Last update: 00:00 am Tuesday ,15 May 2012 - Updated daily except Saturday and Sunday

The future of the revolution under incumbent powers

Others | 15 May 2012
We are worried that political Islamist forces believe democracy — which they boast about practicing — to be a battle of numbers whereby greater numbers trump courage, wisdom, the principles of democracy themselves, and even protecting public interests. Everything is always resolved through larger numbers. The least that can be said about this reasoning is that it is deficient and superficial, if not deliberately flawed for calculated reasons. But this is not an unusual misnomer because there is no such concept as democracy, let alone the practice of it, in entities based on blind obedience and loyalty, especially military and restricted religious groups. Therefore, religious and military organisations are both the enemies of democracy and the antithesis of a democratic civil state... More

In God we trust

Others | 14 May 2012
Did you know that one of the greatest symbols of the United States was originally intended for Egypt? The Statue of Liberty is as American as baseball and doughnuts, but it might not have been. Many people know that the Statue of Liberty was a gift from the people of France to the American people, but few know that the statue was first commissioned by Egypt’s ruler, Said Pasha (1854 - 1863)... More

Retired generals render election platforms unfeasible

Others | 11 May 2012
Since the Presidential Elections Commission announced its final list of candidates, we have seen discussions of their platforms in various media outlets. Now the candidates, particularly the more revolutionary ones among them, discuss their platforms as if they are competing in a clean electoral race... More

Urban encroachment eats up agricultural land

Others | 10 May 2012
Agriculture is an important economic sector in Egypt, one that depends on the limited resources of the fertile land and water. Fertile arable land is limited to the valley and Delta of the Nile, which does not exceed 4 percent of Egypt’s surface. Arable land faces serious challenges, most important of which is urban encroachment... More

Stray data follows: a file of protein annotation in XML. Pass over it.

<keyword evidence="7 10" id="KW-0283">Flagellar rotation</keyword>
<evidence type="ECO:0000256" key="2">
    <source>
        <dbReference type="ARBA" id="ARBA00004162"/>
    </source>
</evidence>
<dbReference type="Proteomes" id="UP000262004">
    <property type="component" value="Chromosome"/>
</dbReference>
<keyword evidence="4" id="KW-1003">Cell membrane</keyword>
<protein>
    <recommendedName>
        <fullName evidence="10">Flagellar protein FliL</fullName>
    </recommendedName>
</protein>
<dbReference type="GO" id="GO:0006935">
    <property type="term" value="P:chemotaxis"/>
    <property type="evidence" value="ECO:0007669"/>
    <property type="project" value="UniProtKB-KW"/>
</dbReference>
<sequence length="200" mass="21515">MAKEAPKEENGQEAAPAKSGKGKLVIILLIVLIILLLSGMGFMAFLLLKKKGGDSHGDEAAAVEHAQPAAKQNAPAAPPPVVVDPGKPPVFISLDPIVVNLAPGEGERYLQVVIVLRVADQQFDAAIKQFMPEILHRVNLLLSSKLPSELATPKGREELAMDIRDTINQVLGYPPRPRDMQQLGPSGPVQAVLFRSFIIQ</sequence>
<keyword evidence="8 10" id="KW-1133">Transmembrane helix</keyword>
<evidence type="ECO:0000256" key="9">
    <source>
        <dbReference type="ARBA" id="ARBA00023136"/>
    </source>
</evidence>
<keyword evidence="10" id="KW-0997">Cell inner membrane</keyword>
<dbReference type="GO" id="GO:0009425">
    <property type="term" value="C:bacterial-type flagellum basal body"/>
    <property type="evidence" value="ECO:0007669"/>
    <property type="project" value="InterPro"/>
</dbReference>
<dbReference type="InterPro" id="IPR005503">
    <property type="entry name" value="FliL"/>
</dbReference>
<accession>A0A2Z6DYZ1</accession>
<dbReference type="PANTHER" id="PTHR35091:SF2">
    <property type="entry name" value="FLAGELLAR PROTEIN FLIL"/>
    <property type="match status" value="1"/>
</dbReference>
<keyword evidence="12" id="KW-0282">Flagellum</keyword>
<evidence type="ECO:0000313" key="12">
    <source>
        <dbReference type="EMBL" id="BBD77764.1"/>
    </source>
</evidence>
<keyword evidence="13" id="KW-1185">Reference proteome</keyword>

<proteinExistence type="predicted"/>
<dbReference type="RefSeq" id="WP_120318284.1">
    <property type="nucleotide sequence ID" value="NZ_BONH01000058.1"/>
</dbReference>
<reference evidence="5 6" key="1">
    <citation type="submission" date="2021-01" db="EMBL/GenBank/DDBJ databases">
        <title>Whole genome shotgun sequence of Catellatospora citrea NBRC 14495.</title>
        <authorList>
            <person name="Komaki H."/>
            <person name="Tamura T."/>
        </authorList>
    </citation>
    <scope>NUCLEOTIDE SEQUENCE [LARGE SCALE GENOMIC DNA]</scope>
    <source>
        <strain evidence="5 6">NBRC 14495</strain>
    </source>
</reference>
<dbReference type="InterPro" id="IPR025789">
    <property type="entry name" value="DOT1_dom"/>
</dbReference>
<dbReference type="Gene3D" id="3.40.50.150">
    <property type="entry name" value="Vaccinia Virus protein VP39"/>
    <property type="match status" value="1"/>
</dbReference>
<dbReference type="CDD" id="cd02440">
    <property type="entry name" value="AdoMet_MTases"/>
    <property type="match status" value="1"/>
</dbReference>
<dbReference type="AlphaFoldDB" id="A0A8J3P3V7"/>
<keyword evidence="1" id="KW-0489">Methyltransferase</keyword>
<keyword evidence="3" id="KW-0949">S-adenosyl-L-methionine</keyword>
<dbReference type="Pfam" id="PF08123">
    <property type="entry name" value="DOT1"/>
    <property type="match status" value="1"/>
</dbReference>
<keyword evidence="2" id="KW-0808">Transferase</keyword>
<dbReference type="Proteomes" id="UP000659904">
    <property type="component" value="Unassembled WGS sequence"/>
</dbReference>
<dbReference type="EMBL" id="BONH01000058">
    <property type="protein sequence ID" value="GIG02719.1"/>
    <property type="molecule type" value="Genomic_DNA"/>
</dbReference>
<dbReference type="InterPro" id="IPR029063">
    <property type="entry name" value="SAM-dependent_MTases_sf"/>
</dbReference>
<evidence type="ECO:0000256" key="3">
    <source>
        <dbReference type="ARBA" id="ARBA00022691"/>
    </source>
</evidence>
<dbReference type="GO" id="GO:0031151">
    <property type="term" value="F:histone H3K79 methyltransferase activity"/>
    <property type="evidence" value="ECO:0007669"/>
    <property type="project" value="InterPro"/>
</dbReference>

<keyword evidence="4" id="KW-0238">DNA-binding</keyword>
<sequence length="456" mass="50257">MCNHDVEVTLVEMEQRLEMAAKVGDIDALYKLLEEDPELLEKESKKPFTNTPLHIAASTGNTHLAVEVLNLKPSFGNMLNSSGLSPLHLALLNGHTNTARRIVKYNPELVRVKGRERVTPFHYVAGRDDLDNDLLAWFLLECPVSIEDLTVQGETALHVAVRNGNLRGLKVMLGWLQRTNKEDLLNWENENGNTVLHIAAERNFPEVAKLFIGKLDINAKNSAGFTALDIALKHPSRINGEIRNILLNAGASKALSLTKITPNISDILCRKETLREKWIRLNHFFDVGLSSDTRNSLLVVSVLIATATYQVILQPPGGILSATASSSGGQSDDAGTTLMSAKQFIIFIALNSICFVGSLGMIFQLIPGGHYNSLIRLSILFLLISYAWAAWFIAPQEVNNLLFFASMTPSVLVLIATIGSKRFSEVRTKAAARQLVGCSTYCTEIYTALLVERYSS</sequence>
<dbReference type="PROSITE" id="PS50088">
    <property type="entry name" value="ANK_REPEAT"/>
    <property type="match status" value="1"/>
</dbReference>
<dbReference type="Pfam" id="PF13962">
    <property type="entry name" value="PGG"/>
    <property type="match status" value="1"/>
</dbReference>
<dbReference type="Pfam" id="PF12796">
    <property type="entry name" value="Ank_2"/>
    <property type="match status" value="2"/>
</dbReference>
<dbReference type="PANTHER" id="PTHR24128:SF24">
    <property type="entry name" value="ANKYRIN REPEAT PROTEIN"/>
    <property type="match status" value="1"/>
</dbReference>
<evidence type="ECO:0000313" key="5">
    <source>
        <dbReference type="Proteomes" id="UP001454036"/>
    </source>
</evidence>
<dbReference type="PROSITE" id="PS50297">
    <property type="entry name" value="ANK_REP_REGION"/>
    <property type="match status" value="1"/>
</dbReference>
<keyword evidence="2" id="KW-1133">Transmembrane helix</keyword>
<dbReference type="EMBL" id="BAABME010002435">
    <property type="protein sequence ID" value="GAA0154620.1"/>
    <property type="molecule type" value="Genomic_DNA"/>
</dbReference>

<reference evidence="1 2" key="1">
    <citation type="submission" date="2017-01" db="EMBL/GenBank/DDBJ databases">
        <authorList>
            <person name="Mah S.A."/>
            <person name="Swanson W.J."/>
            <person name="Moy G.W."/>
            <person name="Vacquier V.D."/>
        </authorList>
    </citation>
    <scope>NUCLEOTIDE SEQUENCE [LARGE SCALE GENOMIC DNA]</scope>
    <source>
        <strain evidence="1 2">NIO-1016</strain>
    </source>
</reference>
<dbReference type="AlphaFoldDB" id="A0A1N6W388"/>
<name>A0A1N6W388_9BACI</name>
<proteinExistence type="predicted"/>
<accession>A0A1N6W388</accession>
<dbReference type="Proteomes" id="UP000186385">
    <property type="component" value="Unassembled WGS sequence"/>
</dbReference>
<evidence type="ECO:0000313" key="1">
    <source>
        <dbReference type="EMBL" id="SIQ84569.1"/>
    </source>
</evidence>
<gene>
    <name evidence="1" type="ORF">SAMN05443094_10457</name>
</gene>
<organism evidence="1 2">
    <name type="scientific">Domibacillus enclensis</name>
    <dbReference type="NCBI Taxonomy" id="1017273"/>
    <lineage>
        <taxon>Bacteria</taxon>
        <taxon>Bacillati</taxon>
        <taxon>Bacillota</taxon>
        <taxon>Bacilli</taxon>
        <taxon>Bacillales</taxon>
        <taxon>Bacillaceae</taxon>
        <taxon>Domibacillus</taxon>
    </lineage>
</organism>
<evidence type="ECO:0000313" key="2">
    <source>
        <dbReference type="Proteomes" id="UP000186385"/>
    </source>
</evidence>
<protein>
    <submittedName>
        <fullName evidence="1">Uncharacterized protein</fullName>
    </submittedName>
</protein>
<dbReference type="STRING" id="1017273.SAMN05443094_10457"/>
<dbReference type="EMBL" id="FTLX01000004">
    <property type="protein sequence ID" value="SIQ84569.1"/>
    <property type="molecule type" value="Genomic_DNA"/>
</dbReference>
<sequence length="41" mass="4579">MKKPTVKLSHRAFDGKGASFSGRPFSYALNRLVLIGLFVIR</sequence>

‘Everything will get back to normal’

Others | 9 May 2012
My acquaintance with Samih Sawiris dates back to the first years of his ‘El-Gouna’ Project, which became a landmark in Egypt's tourism. The project shows that comprehensive development can boost tourism by creating tourist centres and resorts... More

Great walls of Cairo: The politics of segregation

Others | 8 May 2012
The Qasr Al-Aini cement barricade. Half of it was pulled down last month by protesters, while a roughly one-metre-high solid cement-block wall still remains. The scene is surreal... More

Red flags surround Abouel Fotouh’s candidacy

Others | 7 May 2012
Recent developments must force liberals to question their support for the presidential candidacy of Abdel Moneim Abouel Fotouh. These developments center on Abouel Fotouh's shifting position about the ideal balance of power between the military, president, and Parliament, as well as his contradictory statements regarding the importance of selecting a “consensus revolutionary candidate.” This is in addition to his newly announced alliance with Salafi political movements and his changing stances on the politicization of the Muslim Brotherhood... More

Great walls of Cairo: The politics of segregation

Others | 4 May 2012
The Qasr Al-Aini cement barricade. Half of it was pulled down last month by protesters, while a roughly one-metre-high solid cement-block wall still remains. The scene is surreal... More

To visit or not to visit Jerusalem, why make that the question?

Others | 3 May 2012
In April 2010, the prominent Saudi cleric Mohamed al-Arif announced that he was going to make a trip to Jerusalem, then changed his mind under pressure. Two years later, Egypt’s grand mufti, Ali Gomaa, made good on Arif’s unfulfilled desire. Gomaa’s visit came after influential Sheikh Yusuf al-Qaradawi issued a fatwa prohibiting such a visit, equating it with the normalization of relations with Israel. The visit was criticized harshly by nearly all Islamic currents and many secularists who had been staunch opponents of normalizing relations with that state, but defended by the Palestinian Authority in Ramallah. It is particularly significant because it looks like other Muslim clerics might follow in the mufti’s footsteps. .. More


Others | 2 May 2012
It's been an aeon since Egyptian cyber-activists decided to try grafting the virtual world onto reality. The result was breathtaking at first, surpassing the initial plan to put an end to police brutality and the emergency law—which plan, thoroughly forgotten since then, was never implemented. But with apparently good reasons: the protests and, perhaps more importantly, the regime's idiotic response to them, seemed to have far more important consequences: Mubarak not only became the first president in Egyptian history to leave office in his lifetime, he also stepped down against his will; plans for his son Gamal to succeed him were stopped in their tracks; and a precedent was established for "the people" gaining rights by sheer force of collective will, independently of institutions... More